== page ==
To help you navigate post-CERB Canada, here is everything you need to know about what government help is available to you in 2022.
Are you currently carrying a lot of debt? Have you been managing to make your payments, but find it a major challenge to pay any more than the minimum balance each month?If so, you’re not alone. Thousands of Nova Scotia residents have found themselves drowning in debt, made worse by the sky-high interest rates that their balances are attached to.
Want to know how to deal with rising interest rates in Canada? Read this.
The average amount of consumer debt that Nova Scotians carry (not including mortgage debt) is currently $22,229. That’s roughly in line with the national average but is a very high number nonetheless. What’s more, Nova Scotia has the highest delinquency rate in Canada at 1.81%, an increase of more than 8% since 2016.
That should come as no surprise, as a rise in debt load tends to increase the risk of defaulting on payments. The higher the amount of debt, the higher the odds of being delinquent on loans, which can cause a slew of financial and legal troubles.
If you’re already finding yourself immersed in financial difficulties and even threats of litigation and wage garnishment, you may want to start taking steps to finally alleviating your debt woes and get back on the path of financial freedom. And consumer proposals in Nova Scotia may be a viable option for you.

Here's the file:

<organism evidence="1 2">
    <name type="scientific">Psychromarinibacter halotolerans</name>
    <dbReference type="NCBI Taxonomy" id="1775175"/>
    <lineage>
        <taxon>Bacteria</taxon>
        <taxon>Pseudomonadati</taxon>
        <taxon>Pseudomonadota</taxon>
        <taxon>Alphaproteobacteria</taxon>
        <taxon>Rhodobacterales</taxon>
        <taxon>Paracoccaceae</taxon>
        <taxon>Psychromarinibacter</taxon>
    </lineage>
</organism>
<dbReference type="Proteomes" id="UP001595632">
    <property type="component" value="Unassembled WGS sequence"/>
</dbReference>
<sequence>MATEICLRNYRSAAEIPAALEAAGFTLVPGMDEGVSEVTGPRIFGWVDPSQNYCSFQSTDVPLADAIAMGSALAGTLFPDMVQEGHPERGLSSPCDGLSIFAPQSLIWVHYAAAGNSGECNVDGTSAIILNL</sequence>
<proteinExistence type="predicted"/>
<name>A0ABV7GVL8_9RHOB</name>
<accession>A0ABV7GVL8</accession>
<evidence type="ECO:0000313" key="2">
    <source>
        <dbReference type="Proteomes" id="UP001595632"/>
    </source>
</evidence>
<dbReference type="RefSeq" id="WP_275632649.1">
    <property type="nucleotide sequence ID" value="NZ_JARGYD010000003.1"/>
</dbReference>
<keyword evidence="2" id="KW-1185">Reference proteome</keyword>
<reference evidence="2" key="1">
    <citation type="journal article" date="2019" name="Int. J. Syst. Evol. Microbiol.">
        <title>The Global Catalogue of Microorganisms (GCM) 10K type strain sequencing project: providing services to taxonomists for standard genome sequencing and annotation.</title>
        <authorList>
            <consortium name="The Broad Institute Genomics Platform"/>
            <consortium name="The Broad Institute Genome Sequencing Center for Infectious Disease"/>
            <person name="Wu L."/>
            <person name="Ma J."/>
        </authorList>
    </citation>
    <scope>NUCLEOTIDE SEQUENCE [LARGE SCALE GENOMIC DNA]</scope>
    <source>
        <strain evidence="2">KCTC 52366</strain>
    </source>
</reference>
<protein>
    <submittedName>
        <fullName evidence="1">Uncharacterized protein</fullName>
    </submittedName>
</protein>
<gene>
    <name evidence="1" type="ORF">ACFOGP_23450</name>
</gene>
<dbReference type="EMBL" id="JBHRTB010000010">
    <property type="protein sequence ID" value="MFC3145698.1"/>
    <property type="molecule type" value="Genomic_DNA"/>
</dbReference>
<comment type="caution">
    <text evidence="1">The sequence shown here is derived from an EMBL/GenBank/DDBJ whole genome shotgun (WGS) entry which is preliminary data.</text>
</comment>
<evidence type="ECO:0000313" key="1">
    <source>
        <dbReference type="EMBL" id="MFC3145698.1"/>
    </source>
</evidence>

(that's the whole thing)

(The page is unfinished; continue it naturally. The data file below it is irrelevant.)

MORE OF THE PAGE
What is a Nova Scotia Consumer Proposal?
A Nova Scotia consumer proposal is a great way to pay off any outstanding and mounting debt. It provides a way of reducing debt amounts or extending the amount of time needed to make payments. Negotiating with creditors can help you come up with a settlement that will end the collection calls and stop any continued threats of lawsuits. It can also help you avoid the possibility of having your wages garnished in order to pay off your debts.
For more ways of stopping collection harassment in Canada, check this out.
A consumer proposal is essentially proposed to your creditors, who can either accept or reject your proposal. If they choose to reject it, such objections will be communicated in a meeting of creditors. If they accept your proposal, you can immediately get protection from your creditors and end up with a much more workable debt load that is easier for you to manage.
What is Involved in a Consumer Proposal Process in Nova Scotia?
Your first step in the consumer proposal process in Nova Scotia is to make an appointment to speak with a Licensed Insolvency Trustee. This professional will listen to your situation and explain all available options. Should you decide that a Nova Scotia consumer proposal is ideal for you to finally eliminate your debt, then the trustee will begin preparing a proposal to be submitted to your creditors and negotiate on your behalf.
Once your consumer proposal is filed, your creditors will be informed of it. They will then have 45 days from the time the proposal is filed and sent to consider the proposals made.
Look here to read about the consumer proposal’s initial assessment.
During this time, you won’t have to make any debt payments or be charged any interest. Any of your creditors who have at least a 25% claim on your debt may request to have a meeting of creditors held if they so choose. At this meeting, your creditors will have the chance to either accept or reject your proposal while your trustee represents you.